Diving into Disco, Part 5 — Going to a Go-Go

Diving into Disco, Part 5 — Going to a Go-Go

(photo by Bruce Davidson) The Supremes, in studio, 1965

While the Supremes, with the support of their writing and producing team of Lamont Dozier and brothers Brian and Eddie Holland, a.k.a. H-D-H, continued their winning streak with “I Hear a Symphony” in October, 1965, and “My World Is Empty Without You” in December of the same year, squeezed in between those two months, in November, Smokey Robinson and The Miracles had a major hit with “Going to a Go-Go” .

(photo by Gilles Petard) The Temptations, circa 1966

Second in line in the Motown hierarchy were the Temptations—the five-part harmony vocal group whose lineup changed often throughout the years. Broadly keeping pace with their Supreme sisters, the polished choreographed quintet from Detroit hit their stride in February, 1966, with the up-tempo “Get Ready“, the last single produced by Smokey Robinson, with falsetto Eddie Kendricks singing lead. The group Rare Earth would later cover the song, releasing a much longer, harder rocking version in September, 1969.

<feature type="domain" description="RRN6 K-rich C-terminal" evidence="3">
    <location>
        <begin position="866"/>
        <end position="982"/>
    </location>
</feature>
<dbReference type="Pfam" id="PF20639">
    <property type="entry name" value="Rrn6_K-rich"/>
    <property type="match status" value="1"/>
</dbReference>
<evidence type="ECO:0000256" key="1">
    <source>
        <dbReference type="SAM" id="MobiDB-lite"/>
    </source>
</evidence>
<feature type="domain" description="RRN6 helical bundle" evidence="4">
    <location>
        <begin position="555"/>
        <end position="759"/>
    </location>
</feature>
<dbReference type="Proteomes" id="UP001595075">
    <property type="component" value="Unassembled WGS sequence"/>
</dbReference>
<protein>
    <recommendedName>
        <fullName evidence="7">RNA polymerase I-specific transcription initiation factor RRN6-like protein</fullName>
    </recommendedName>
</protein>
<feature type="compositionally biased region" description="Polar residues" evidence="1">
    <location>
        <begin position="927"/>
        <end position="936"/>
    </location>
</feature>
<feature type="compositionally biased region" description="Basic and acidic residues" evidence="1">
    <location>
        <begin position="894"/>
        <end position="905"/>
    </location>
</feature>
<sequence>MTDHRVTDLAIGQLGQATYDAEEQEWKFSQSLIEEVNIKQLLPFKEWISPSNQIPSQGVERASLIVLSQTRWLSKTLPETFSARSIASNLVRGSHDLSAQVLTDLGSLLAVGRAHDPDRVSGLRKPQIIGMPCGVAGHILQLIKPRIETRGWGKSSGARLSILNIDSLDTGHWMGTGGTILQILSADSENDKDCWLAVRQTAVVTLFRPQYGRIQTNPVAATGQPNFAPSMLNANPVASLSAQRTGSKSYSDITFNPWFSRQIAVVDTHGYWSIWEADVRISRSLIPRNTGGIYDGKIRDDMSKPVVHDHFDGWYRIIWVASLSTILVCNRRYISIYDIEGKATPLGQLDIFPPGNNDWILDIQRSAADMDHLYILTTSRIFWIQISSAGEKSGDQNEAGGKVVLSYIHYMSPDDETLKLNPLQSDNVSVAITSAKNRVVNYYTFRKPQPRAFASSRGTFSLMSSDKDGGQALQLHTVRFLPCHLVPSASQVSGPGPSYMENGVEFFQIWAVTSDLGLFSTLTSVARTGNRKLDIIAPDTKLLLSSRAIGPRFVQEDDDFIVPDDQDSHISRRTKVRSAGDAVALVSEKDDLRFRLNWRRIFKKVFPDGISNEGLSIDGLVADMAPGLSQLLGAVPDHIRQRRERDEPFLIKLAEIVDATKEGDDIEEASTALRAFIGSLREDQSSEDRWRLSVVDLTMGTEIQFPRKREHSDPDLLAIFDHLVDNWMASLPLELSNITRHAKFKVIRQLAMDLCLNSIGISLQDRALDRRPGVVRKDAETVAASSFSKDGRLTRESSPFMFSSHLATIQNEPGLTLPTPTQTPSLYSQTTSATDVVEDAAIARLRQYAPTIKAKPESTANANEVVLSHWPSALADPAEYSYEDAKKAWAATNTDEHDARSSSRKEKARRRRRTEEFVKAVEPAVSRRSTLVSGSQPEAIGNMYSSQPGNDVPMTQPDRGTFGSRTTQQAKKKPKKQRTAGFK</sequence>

In May, 1966, hot on the heels of “Get Ready”, the Temptations released “Ain’t Too Proud to Beg”, their first single produced and co-written by Norman Whitfield. Both “Get Ready” and “Ain’t Too Proud to Beg” appeared on the Temptations’ fourth studio album, Gettin’ Ready.

The Supremes countered with “Love Is Like an Itching in My Heart” in April, 1966, and “You Can’t Hurry Love” the following July, both reunited a month later on The Supremes A’ Go-Go LP.

The Supremes A’ Go-Go fed on the go-go craze at the time, a dance fad that originated in the early ‘60s at Paris’ Whisky à Gogo discothèque (est. 1947) before becoming an American pop culture phenomenon when it was adopted by Americanized versions of the French venue in Chicago, Illinois, and on the Sunset Strip in Hollywood, California. Featuring go-go dancers in ceiling-suspended go-go cages, the club in California even had the first female deejay, Joanie Labine, spinning records between live music sets from a suspended booth to keep the crowd dancing.